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Annual working capital benchmark: time for a new inventory management model

27 Mar 2018
We just completed our annual working capital benchmark on 160 manufacturing companies in the Netherlands, and the results show that there’s still work to be done. Although several large companies have managed to improve their cash conversion cycle, a lot of cash is still stuck in their inventory. Why is that the case, and what can be done about it?

Why is your inventory high?

When measuring cash-conversion cycle, we combine payables, receivables and inventory. It turns out that like last year, the biggest opportunities lie in the latter. However, managing inventory is deemed to be complex – and understandably so, as there are several reasons why it is difficult to keep your inventory low:

  • Factory processes are often managed based on KPIs that don’t take into account how decisions affect working capital.
  • Service and finished goods inventories are tightly linked: lowering inventory arbitrarily can result in unintentional pressure on customer service levels.
  • Some customers succeed in using your balance sheet to store their products, storing them there until they need them
  • ‘Cost of capital’ is an often misunderstood term. People are convinced that all is good as long they “sell it in the end,” and "money is cheap" failing to realize that having cash on the bank is a valuable asset and WACC is the real measure of capital cost.

Two steps to effective inventory management: how to solve this

The above-described problems can be solved by giving inventory management a proper seat at the decision making table. Instead of taking a back seat to things such as factory utilisation and customer availability, inventory levels should be an integral part of decision making. This model comprises two steps:

1. Clean house: getting rid of redundant stock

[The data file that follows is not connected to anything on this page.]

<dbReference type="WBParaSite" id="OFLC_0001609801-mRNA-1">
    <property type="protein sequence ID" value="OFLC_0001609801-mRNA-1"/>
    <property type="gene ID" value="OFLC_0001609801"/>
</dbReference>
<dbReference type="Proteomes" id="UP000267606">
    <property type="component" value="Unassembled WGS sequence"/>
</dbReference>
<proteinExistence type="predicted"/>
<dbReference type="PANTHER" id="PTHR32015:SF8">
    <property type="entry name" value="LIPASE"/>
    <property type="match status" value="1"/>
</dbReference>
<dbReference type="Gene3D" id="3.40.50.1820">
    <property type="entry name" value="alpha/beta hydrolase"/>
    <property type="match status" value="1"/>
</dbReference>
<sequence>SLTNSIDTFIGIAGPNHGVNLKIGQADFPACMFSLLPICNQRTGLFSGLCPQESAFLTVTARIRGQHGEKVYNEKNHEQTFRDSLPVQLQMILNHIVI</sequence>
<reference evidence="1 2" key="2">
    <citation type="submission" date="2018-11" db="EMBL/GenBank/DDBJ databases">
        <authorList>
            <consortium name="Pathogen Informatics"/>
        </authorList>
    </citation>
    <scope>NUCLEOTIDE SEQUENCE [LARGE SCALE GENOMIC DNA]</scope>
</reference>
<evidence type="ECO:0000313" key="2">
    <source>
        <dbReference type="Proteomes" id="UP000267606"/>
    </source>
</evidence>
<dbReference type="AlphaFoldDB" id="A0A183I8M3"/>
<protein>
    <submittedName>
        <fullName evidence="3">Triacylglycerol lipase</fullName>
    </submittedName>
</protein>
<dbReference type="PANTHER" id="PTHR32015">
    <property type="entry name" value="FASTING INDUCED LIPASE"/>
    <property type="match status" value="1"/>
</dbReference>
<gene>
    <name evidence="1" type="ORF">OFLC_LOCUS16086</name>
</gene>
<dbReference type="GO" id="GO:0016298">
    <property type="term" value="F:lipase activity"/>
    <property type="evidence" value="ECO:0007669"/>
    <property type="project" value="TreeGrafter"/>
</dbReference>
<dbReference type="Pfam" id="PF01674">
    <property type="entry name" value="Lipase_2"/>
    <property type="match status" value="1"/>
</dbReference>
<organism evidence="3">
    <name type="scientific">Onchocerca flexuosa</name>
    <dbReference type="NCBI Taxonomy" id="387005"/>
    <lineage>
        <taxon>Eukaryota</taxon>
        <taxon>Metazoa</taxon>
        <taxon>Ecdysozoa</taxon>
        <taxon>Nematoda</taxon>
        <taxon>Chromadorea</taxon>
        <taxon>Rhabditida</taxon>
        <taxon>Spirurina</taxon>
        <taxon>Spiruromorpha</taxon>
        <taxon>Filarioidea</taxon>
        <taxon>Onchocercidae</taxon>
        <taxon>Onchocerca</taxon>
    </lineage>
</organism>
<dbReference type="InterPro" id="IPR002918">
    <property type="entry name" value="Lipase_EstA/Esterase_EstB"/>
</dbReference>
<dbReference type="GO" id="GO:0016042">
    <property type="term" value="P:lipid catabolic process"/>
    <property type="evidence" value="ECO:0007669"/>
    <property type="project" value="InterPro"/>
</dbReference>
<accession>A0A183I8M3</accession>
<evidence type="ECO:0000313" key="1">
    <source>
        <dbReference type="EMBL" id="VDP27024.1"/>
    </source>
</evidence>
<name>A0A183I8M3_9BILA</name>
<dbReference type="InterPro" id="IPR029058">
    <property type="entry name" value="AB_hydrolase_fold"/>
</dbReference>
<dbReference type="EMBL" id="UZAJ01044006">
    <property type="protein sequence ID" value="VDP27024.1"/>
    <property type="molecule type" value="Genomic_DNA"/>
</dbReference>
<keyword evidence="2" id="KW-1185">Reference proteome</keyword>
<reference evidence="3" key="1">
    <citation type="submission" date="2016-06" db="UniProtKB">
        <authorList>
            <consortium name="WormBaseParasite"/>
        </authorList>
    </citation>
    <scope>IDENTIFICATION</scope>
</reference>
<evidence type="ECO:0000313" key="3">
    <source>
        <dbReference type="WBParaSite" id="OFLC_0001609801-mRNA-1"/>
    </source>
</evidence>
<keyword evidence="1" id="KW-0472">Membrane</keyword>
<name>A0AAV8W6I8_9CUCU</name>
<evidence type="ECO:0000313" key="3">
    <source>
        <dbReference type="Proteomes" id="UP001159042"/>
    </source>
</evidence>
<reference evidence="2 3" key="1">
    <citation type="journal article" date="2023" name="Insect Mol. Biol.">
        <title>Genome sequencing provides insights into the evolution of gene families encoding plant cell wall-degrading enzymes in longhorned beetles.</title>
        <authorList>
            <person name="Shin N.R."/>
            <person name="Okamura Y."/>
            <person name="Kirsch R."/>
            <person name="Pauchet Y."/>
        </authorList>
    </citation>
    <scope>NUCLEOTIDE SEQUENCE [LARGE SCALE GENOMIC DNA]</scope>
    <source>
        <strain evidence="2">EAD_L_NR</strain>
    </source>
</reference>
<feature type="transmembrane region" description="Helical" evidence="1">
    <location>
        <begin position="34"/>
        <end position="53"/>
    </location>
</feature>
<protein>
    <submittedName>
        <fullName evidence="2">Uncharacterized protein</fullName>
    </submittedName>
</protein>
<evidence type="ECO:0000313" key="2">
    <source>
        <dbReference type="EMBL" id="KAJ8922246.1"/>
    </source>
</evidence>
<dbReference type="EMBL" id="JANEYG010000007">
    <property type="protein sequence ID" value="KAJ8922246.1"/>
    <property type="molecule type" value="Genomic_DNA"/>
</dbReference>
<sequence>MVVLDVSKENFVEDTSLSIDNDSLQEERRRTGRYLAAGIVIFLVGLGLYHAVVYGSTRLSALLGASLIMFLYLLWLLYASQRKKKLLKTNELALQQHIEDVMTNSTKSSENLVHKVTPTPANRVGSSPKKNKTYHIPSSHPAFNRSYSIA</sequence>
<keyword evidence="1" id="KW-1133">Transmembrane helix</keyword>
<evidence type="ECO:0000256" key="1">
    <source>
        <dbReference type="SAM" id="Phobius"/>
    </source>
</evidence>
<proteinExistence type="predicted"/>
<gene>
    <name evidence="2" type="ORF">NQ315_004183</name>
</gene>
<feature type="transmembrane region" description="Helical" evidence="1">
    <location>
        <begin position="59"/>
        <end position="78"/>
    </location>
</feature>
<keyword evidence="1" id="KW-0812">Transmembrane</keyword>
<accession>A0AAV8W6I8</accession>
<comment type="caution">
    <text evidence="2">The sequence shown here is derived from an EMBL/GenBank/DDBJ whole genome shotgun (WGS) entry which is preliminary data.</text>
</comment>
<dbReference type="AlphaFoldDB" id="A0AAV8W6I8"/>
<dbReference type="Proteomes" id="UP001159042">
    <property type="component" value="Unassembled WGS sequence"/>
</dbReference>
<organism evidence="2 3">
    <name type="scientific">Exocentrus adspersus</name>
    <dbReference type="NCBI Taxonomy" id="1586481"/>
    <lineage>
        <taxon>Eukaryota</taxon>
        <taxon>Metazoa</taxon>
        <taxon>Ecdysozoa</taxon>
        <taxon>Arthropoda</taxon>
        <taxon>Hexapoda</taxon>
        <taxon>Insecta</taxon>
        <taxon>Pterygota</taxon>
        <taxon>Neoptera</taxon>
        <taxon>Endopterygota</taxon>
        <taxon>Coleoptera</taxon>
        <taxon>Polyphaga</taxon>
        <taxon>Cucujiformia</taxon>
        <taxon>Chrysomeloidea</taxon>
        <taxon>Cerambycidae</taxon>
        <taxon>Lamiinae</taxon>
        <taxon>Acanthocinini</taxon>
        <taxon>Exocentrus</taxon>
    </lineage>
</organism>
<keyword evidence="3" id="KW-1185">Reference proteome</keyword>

Which of the products that you’re currently stocking will you never sell? When answering this question, look at your inventory from different angles:
  • Non-moving inventory: stored products that are selling slowly or not at all
  • Aged inventory: products which are probably too old to be used or sold at full price
  • Inventory on discontinued product lines: articles you no longer include in your catalog
  • Overstocked products: products where you have coverage for many, many years of demand

Once identified, these product should not only be written down but physically removed. Next to an immediate impact of inventory levels, such spring cleaning frees capacity, lowers warehousing cost and often simplifies your operation.

2. Incorporate working capital in your decision making

More departments within a company should incorporate the impact of working capital (or, inventory) into its decision-making process. Teams need to understand that most decisions, big and small, can impact inventory levels months into the future. For example, before agreeing with a customer that a certain product will always be readily available, the sales department should not only consider gross margin, but also the cost of funding and storing the products involved. In this manner, the cost of service, and thus the value to customers, are clear to everyone involved. Based on this insight, gross margin and service can be ensured to be beneficial to both parties. This could mean that some customers are worth a fast delivery and high availability and are willing to pay for it, whereas others might not. 

Curious about your performance?

Does your company have a revenue over 100 mln, and would you like to know your benchmark performance? Please don’t hesitate to contact us (gijs@m3consultancy.nl). We are happy to provide you with the relevant data as well as our presentation.

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